Group unity and solidarity among fellow marginalized people are hard to maintain as there are forces from without and within, tearing at the weak fabric of our communities. But we need some modicum of unity and solidarity as a community. Black people are not monolithic and disagreement and ideological diversity are healthy and good. However, there is a narrowness, a form of sectarianism that insists on allegiances to singular leaders, ideas, or approaches to advocacy and public policy that is vilifying people fighting for the same thing. This mindset played itself out all summer and fall on social media as disagreements over how to protest, where to protest, and why to protest a certain way or disagreement among leaders results in someone being labeled a sellout or an Uncle Tom or not black. Such a mindset keeps groups small and closed off from others and destroys effective communication and partnerships, even those trying to fight the same thing. Such in-fighting is inevitable in a racist context because racism reinforces beliefs that can be internalized and employed by the very people who were victimized by racism themselves – dehumanize, label, separate, oppress, etc. But, in the end, it is counterproductive and when combined with radical deconstructionism and an unfocused agenda, hinders our ability to take substantive steps to address inequities. Leaders have to stop participating in this kind of nihilistic work. We have to stop making enemies of each other. Instead, let us take up the hard work of salvaging broken relationships and partnerships that could help our people.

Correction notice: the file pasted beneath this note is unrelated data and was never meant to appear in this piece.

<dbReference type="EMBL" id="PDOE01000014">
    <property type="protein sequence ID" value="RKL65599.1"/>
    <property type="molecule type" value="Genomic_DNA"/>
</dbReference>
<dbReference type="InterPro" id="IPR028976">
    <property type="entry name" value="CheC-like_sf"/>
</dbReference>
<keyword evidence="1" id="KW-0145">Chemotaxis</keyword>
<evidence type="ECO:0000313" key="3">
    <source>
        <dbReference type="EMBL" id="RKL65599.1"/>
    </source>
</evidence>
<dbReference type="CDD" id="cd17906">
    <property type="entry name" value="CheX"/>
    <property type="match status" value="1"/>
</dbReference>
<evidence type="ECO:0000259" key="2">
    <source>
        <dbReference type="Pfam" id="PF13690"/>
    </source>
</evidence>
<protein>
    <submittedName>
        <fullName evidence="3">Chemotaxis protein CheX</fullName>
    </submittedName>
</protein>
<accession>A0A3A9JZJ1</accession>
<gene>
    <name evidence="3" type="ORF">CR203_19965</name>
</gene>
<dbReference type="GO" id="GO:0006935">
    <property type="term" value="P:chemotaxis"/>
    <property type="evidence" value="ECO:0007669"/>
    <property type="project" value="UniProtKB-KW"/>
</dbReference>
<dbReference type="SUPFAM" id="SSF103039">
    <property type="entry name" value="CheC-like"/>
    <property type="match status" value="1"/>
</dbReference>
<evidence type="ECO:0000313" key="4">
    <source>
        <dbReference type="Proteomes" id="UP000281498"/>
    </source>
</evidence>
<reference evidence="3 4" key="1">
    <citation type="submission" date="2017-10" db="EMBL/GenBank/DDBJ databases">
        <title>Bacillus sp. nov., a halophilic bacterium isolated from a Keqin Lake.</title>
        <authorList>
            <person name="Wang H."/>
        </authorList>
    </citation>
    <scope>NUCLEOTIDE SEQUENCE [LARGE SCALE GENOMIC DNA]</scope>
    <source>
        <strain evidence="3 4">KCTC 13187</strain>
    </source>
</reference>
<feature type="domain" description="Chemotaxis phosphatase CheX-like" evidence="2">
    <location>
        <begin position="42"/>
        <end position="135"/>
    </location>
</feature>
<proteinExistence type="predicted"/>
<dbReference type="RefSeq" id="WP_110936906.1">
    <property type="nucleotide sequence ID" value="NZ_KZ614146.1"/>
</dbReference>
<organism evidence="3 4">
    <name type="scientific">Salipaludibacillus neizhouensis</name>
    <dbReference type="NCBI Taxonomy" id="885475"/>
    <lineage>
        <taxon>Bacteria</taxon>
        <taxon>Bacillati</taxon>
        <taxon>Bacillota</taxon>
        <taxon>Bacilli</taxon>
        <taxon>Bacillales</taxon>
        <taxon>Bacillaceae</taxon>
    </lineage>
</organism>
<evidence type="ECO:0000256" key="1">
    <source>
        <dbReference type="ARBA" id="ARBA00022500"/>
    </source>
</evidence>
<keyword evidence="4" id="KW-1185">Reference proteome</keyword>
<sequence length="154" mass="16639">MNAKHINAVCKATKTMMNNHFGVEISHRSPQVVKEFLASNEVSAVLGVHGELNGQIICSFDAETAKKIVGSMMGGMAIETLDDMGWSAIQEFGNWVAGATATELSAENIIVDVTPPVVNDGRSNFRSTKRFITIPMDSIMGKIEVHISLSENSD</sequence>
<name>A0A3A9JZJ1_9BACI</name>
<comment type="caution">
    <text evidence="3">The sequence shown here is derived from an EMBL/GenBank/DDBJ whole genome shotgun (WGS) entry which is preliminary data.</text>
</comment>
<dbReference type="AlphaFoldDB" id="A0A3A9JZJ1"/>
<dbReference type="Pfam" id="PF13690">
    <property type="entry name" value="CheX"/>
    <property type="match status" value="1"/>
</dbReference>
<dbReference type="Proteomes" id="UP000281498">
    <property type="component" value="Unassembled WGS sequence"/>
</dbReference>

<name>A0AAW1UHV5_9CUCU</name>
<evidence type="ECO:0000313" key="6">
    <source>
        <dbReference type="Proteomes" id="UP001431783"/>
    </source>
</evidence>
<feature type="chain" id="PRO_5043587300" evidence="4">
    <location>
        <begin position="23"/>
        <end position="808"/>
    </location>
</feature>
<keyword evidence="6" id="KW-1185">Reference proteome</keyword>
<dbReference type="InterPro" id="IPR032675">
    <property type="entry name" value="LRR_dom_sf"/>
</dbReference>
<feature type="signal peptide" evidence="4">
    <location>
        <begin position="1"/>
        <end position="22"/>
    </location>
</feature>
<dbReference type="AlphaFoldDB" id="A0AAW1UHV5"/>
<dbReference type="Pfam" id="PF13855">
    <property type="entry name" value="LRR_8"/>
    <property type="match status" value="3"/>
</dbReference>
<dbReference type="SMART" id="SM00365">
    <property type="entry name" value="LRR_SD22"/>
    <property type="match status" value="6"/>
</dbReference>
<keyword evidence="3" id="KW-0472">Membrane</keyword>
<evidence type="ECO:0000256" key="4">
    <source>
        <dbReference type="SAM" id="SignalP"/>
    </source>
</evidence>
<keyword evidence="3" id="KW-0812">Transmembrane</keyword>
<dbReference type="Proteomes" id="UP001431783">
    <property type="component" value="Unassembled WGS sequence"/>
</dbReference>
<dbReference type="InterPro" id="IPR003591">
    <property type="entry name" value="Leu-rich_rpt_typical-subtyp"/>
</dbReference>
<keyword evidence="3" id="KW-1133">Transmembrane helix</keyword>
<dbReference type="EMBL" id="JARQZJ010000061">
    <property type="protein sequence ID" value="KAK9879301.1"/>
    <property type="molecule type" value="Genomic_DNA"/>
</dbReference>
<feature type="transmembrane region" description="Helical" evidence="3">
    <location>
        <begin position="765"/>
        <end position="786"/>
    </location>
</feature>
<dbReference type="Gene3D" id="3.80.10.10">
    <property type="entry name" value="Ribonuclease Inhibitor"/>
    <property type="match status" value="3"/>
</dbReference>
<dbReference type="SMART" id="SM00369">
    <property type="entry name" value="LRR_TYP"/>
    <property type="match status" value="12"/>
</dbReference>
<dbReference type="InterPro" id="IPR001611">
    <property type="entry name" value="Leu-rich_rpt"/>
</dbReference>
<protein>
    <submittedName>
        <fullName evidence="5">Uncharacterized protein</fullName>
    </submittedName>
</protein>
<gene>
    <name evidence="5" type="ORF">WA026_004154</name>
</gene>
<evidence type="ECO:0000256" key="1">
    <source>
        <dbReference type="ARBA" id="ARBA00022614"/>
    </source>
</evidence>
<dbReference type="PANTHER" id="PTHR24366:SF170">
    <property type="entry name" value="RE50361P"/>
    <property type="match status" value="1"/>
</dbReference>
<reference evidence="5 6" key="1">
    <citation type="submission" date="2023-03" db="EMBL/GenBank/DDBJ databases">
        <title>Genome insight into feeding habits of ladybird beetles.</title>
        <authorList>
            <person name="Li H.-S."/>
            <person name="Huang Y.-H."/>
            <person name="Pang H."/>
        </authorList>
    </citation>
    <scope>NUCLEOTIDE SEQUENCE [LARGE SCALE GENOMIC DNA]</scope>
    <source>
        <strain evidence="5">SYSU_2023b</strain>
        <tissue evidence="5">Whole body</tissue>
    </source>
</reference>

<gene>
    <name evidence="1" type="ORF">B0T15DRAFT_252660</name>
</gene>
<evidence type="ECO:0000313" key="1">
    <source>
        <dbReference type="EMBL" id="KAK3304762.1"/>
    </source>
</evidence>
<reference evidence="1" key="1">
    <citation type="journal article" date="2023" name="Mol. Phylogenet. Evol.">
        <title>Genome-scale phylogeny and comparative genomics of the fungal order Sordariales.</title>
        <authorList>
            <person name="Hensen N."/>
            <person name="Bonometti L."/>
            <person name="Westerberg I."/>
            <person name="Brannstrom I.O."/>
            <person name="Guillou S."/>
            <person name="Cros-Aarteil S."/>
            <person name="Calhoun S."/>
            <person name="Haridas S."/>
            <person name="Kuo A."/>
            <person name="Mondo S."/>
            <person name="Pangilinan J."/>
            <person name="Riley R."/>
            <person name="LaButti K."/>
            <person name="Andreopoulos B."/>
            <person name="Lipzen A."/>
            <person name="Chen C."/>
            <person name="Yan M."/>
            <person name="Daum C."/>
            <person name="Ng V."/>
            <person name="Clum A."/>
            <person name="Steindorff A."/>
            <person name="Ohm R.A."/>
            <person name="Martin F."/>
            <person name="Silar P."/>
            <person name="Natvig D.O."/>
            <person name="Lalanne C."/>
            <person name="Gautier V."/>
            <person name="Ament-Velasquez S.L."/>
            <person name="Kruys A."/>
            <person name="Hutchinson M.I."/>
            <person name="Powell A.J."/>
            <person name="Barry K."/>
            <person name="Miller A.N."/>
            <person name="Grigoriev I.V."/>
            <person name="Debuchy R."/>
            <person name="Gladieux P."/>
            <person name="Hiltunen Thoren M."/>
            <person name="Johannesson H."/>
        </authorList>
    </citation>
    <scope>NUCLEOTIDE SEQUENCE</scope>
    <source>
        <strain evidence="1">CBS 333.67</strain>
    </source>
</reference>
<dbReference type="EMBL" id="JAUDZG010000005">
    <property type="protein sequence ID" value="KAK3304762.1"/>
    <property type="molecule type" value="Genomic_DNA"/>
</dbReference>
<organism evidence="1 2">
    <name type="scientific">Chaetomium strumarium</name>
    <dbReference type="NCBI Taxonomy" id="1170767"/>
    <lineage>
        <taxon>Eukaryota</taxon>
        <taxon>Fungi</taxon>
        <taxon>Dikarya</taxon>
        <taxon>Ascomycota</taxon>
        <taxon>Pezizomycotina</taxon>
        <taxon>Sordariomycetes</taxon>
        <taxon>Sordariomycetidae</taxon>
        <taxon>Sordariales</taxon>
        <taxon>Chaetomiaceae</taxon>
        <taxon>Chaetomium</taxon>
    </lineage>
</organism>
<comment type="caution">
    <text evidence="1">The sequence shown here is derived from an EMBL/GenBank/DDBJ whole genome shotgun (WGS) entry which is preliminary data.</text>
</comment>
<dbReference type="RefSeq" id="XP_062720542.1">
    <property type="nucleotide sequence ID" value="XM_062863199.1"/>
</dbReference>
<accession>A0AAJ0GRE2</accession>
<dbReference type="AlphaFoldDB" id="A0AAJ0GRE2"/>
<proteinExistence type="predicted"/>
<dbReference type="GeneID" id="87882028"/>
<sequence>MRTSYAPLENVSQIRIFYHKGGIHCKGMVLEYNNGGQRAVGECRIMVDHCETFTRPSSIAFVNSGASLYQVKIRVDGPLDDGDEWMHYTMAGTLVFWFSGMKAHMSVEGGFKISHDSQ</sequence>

Final Word

Black political and community leaders face the challenge of dealing with external winds affecting the country while being mindful of destructive “more internal” winds that can leave our communities and institutions decimated if they run their course. I hope this article will help you to think critically and creatively about the challenges before us. In the coming months, we need our political and community leaders to stand in face of the wind and navigate the dangers so our communities can not only survive but thrive in this era of upheaval and change.

Lewis Brogdon (Ph.D.) is the Director of the Institute for Black Church Studies and Research Professor at the Baptist Seminary of Kentucky in Louisville Kentucky.